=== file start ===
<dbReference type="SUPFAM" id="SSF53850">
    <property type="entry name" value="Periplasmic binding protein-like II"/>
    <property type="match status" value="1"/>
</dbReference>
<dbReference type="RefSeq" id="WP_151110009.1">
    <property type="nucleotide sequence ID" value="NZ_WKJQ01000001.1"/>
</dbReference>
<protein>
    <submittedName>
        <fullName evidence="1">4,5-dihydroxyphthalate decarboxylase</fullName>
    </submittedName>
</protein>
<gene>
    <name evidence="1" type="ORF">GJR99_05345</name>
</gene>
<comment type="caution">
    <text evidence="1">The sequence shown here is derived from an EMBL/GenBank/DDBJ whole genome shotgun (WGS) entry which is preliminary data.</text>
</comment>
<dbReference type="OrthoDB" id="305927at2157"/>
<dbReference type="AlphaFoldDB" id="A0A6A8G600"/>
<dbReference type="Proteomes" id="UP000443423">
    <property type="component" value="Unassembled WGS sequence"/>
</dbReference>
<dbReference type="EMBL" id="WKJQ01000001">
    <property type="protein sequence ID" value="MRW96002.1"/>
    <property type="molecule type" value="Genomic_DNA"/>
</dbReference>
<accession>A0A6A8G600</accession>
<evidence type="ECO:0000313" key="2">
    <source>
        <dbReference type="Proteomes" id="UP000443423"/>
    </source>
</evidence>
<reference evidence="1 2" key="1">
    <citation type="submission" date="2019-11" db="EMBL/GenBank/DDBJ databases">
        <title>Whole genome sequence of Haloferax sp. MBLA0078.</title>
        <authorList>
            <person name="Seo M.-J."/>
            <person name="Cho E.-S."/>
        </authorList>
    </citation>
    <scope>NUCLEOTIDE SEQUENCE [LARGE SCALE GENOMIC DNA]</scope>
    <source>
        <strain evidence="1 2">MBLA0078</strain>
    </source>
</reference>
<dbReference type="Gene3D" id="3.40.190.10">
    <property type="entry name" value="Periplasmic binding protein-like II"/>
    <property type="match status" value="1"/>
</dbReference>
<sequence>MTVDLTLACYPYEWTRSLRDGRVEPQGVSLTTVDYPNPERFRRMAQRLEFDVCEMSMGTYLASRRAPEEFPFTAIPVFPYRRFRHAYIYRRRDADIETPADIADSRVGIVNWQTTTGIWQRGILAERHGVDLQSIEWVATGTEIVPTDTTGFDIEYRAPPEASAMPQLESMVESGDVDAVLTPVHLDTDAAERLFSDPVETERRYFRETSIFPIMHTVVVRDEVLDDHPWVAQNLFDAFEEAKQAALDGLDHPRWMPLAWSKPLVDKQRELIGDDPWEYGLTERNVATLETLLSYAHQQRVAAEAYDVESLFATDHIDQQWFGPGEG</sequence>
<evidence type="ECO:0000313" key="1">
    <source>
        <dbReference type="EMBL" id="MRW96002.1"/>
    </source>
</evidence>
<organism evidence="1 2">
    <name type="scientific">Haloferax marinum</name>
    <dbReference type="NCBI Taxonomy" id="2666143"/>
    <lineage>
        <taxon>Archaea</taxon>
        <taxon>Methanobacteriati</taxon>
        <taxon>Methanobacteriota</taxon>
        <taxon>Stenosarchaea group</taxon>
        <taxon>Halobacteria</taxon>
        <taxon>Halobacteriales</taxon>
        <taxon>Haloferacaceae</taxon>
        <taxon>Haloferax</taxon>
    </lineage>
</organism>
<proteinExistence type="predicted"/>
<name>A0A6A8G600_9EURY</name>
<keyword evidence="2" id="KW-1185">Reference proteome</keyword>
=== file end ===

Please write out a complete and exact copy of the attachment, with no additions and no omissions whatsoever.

<dbReference type="SUPFAM" id="SSF53850">
    <property type="entry name" value="Periplasmic binding protein-like II"/>
    <property type="match status" value="1"/>
</dbReference>
<dbReference type="RefSeq" id="WP_151110009.1">
    <property type="nucleotide sequence ID" value="NZ_WKJQ01000001.1"/>
</dbReference>
<protein>
    <submittedName>
        <fullName evidence="1">4,5-dihydroxyphthalate decarboxylase</fullName>
    </submittedName>
</protein>
<gene>
    <name evidence="1" type="ORF">GJR99_05345</name>
</gene>
<comment type="caution">
    <text evidence="1">The sequence shown here is derived from an EMBL/GenBank/DDBJ whole genome shotgun (WGS) entry which is preliminary data.</text>
</comment>
<dbReference type="OrthoDB" id="305927at2157"/>
<dbReference type="AlphaFoldDB" id="A0A6A8G600"/>
<dbReference type="Proteomes" id="UP000443423">
    <property type="component" value="Unassembled WGS sequence"/>
</dbReference>
<dbReference type="EMBL" id="WKJQ01000001">
    <property type="protein sequence ID" value="MRW96002.1"/>
    <property type="molecule type" value="Genomic_DNA"/>
</dbReference>
<accession>A0A6A8G600</accession>
<evidence type="ECO:0000313" key="2">
    <source>
        <dbReference type="Proteomes" id="UP000443423"/>
    </source>
</evidence>
<reference evidence="1 2" key="1">
    <citation type="submission" date="2019-11" db="EMBL/GenBank/DDBJ databases">
        <title>Whole genome sequence of Haloferax sp. MBLA0078.</title>
        <authorList>
            <person name="Seo M.-J."/>
            <person name="Cho E.-S."/>
        </authorList>
    </citation>
    <scope>NUCLEOTIDE SEQUENCE [LARGE SCALE GENOMIC DNA]</scope>
    <source>
        <strain evidence="1 2">MBLA0078</strain>
    </source>
</reference>
<dbReference type="Gene3D" id="3.40.190.10">
    <property type="entry name" value="Periplasmic binding protein-like II"/>
    <property type="match status" value="1"/>
</dbReference>
<sequence>MTVDLTLACYPYEWTRSLRDGRVEPQGVSLTTVDYPNPERFRRMAQRLEFDVCEMSMGTYLASRRAPEEFPFTAIPVFPYRRFRHAYIYRRRDADIETPADIADSRVGIVNWQTTTGIWQRGILAERHGVDLQSIEWVATGTEIVPTDTTGFDIEYRAPPEASAMPQLESMVESGDVDAVLTPVHLDTDAAERLFSDPVETERRYFRETSIFPIMHTVVVRDEVLDDHPWVAQNLFDAFEEAKQAALDGLDHPRWMPLAWSKPLVDKQRELIGDDPWEYGLTERNVATLETLLSYAHQQRVAAEAYDVESLFATDHIDQQWFGPGEG</sequence>
<evidence type="ECO:0000313" key="1">
    <source>
        <dbReference type="EMBL" id="MRW96002.1"/>
    </source>
</evidence>
<organism evidence="1 2">
    <name type="scientific">Haloferax marinum</name>
    <dbReference type="NCBI Taxonomy" id="2666143"/>
    <lineage>
        <taxon>Archaea</taxon>
        <taxon>Methanobacteriati</taxon>
        <taxon>Methanobacteriota</taxon>
        <taxon>Stenosarchaea group</taxon>
        <taxon>Halobacteria</taxon>
        <taxon>Halobacteriales</taxon>
        <taxon>Haloferacaceae</taxon>
        <taxon>Haloferax</taxon>
    </lineage>
</organism>
<proteinExistence type="predicted"/>
<name>A0A6A8G600_9EURY</name>
<keyword evidence="2" id="KW-1185">Reference proteome</keyword>